The role of modern CFOs in today’s business is much broader than it used to be. They are expected to use technology and their “number-crunching” capability to give other functions as well as the whole business better information to make decisions and move ahead. One key area in particular where CFOs should get involved more is sales forecasting.
There are several reasons why financial executives need to play a bigger role in the sales forecasting process. Faulty sales forecasts may cause companies to miss their earnings target. Furthermore, sales leaders can be overly optimistic, which may lead to overspends. Based on overestimated sales projections, companies may increase the headcount and invest in new marketing campaigns, only to find out later that they were wrong. On the other hand, CFOs can add the much-needed methodological and analytical approach to the sales forecast that leads to better decision making. Inaccurate forecasts damage the credibility of the CFO as well as the whole finance function. And it affects the decision making of the management team.
One major sales forecasting method is to measure all the activities that move prospects along the sales pipeline, such as calls, emails, demos, and visits. Using their analytical capabilities, CFOs can identify the pattern of prospecting activities as related to actual sales. For instance, data shows that when a prospect makes it through a product demo, there’s a 30 per cent chance that such prospect will become a customer. So how can CFOs play a bigger role in the sales forecasting process?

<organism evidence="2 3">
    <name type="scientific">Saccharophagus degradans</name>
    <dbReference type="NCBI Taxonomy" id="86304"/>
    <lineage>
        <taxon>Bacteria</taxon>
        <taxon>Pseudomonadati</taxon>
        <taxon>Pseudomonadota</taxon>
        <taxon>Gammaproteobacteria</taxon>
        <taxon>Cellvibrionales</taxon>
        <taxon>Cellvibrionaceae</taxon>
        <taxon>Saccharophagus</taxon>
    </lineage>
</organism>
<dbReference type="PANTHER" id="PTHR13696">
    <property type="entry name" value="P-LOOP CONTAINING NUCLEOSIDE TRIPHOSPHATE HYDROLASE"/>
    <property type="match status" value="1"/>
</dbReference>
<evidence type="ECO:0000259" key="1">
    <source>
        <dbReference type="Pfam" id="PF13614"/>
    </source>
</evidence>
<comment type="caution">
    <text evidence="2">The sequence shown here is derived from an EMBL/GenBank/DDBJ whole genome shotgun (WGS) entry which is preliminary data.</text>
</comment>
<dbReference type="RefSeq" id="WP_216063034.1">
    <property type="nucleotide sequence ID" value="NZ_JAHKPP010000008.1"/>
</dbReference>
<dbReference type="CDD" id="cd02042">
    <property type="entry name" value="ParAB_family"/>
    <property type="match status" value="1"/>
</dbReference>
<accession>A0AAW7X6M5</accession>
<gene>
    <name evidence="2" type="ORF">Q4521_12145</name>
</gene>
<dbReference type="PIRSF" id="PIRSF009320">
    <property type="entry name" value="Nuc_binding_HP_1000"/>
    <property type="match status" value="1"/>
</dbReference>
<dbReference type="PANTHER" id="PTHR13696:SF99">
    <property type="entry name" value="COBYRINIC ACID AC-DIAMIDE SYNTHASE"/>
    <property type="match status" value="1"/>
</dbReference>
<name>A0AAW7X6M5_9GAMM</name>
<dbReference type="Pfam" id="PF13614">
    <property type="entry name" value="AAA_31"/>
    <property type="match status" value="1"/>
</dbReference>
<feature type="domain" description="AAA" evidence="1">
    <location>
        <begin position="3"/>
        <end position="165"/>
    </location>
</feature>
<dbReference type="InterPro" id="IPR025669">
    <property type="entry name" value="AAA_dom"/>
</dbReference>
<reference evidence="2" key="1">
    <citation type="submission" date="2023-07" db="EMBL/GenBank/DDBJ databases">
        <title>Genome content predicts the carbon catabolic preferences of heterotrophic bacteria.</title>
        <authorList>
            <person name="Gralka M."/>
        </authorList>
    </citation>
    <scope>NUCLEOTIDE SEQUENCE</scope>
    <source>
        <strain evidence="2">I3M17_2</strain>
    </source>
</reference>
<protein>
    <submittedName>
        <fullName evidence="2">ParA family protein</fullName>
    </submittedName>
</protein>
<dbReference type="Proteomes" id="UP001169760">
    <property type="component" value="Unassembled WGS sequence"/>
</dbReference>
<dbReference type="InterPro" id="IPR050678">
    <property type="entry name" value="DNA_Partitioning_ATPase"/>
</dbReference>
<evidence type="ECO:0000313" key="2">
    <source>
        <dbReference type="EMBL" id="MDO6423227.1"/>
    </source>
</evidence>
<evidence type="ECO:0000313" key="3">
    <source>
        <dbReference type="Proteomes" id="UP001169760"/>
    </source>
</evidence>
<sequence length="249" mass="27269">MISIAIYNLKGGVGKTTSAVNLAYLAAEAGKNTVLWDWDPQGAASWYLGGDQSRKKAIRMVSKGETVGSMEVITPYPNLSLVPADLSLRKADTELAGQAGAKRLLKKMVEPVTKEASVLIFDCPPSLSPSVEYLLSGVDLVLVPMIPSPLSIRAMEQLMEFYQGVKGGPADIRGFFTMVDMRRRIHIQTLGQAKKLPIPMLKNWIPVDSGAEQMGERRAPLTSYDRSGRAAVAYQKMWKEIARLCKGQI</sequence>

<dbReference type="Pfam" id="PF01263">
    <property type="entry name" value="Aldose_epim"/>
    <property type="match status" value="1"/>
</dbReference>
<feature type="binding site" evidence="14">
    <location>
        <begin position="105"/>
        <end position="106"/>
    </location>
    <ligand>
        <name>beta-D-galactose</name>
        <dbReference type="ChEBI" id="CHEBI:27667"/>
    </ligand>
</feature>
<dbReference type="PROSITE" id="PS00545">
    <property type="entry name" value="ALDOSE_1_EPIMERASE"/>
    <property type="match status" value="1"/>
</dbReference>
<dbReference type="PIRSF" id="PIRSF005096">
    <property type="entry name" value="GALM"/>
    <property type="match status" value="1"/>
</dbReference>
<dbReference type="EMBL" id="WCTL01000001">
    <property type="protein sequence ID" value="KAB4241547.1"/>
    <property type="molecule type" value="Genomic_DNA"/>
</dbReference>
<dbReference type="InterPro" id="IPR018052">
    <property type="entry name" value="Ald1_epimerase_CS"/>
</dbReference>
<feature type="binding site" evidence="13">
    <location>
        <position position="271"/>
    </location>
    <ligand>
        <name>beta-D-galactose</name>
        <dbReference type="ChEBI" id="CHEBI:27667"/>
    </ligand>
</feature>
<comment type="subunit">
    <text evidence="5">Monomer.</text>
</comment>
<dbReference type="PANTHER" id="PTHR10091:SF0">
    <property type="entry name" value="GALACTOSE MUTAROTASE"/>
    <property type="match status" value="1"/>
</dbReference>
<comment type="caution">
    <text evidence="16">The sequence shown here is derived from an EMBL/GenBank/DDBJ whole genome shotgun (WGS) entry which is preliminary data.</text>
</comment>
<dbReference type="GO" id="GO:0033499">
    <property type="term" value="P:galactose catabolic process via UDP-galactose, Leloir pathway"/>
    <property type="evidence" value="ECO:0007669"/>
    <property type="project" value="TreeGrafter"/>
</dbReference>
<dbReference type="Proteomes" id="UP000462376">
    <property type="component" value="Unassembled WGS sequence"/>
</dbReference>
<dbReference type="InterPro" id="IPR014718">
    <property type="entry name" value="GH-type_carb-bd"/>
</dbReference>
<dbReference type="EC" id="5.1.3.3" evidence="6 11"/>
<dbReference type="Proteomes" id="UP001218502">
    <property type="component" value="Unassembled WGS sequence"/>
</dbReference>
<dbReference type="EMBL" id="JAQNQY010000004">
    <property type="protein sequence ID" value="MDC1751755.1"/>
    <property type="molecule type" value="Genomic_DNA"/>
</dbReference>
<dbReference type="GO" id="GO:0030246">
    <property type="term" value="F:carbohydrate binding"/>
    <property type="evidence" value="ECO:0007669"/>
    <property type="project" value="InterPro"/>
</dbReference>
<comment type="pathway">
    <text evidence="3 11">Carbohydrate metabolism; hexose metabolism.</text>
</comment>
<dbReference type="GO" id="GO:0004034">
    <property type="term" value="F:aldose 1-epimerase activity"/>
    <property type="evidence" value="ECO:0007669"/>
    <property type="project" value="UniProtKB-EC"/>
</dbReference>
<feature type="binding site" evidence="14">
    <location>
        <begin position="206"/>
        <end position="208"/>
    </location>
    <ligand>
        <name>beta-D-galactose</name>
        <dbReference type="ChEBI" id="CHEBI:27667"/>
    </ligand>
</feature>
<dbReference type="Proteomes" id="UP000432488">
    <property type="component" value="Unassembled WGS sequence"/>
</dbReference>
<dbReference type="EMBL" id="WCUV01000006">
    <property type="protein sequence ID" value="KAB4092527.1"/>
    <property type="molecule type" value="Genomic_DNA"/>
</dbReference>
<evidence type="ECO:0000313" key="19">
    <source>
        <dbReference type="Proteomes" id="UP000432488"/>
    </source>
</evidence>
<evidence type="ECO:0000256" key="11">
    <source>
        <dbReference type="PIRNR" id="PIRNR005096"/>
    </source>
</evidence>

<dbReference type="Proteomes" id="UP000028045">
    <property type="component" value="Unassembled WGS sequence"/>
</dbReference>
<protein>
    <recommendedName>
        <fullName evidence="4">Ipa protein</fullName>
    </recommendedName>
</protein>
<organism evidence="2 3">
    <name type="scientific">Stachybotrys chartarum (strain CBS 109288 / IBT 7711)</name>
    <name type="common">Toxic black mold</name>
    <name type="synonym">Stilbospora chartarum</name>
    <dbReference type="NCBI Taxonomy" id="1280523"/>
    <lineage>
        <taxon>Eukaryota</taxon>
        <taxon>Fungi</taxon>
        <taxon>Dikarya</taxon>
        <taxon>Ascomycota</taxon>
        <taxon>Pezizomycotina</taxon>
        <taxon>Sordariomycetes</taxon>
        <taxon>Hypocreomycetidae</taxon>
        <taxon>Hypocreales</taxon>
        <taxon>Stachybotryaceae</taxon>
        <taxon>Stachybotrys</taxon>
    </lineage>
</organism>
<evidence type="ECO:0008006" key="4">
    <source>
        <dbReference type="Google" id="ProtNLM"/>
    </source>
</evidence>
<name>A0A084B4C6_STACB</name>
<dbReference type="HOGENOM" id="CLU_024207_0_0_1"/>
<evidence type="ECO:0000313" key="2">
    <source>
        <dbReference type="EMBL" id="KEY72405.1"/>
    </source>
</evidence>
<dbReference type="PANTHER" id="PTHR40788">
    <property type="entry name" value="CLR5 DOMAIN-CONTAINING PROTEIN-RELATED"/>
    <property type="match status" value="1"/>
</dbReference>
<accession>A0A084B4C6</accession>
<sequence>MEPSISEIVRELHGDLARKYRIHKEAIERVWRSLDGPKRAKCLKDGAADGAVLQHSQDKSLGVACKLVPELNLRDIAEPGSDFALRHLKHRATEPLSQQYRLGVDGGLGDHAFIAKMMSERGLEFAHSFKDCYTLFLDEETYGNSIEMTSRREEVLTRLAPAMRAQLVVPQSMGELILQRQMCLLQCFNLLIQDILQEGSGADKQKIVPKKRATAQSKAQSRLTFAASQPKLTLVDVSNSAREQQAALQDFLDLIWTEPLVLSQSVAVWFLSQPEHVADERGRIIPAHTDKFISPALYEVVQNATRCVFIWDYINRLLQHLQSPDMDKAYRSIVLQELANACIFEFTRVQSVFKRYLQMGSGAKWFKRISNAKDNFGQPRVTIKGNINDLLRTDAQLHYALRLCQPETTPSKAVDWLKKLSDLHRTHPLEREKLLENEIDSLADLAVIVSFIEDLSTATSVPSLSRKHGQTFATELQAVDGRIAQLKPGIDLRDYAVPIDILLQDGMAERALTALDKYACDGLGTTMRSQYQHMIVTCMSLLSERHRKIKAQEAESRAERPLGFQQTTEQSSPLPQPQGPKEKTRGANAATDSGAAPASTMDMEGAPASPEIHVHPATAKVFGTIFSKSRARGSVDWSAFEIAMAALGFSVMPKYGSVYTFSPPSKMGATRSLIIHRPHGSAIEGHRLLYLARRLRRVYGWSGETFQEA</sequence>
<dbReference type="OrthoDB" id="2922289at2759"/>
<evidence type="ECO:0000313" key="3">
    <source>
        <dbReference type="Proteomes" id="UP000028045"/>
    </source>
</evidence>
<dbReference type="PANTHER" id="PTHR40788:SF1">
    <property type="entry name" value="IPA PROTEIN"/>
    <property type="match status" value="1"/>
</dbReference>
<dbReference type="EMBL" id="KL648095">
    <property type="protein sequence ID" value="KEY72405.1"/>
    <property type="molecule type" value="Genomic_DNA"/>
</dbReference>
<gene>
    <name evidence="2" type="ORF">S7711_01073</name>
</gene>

4 tips for CFOs to help improve sales forecasting
Build trust and partnership with the sales function
Tension between sales and finance functions is not uncommon. Sales leaders may not trust finance teams with their data, and do not want to answer their questions. How can finance people resolve this? It is really all about trust. Make sure salespeople know that both functions are working together, and finance people are here to help. Building partnerships inside the sales function, CFOs should offer help with their analytical skills, and let sales leaders know it would be a win-win situation because salespeople can focus on selling.
Create a single business dictionary
People use different terms across the company, creating confusion between departments. There may be a different understanding of terms between finance, marketing, and sales functions. What exactly do they mean when they talk about leads, prospects, etc.? Therefore, CFOs should ensure that there is a single set of metadata for terms (business dictionary), even if some may sound simple and straightforward.
Make sure all forms are filled out properly
CFOs may not get sufficient data about the pipeline, and such data may not be in real-time, or accurate, because sales teams do not always diligently follow the rules of preparing the pipeline. Salespeople are not particularly detail-oriented like finance people, so CFOs have to make sure they fill diligently out information about the pipeline.
One key factor in achieving accurate forecasting is real-time analysis. As a result, it is crucial that sales teams update their data regularly, ideally daily as it happens else preferably weekly. Management can then review it and make necessary changes if required.
Aim for an integrated, easy-to-use system
To get the data moving across the organisation, you should be on one system. Multiple systems do not integrate so easily. A complex system is not desirable either. Salespeople should feel the system is helping them, not making their lives harder. Excel spreadsheets have widely been used to facilitate gathering and distributing data among functions. However, spreadsheets have many inherent shortages and companies should move on beyond that.
When CFOs and sales leaders become allies and partners, companies can significantly increase their ability to achieve the overall business goals and plan for the future.
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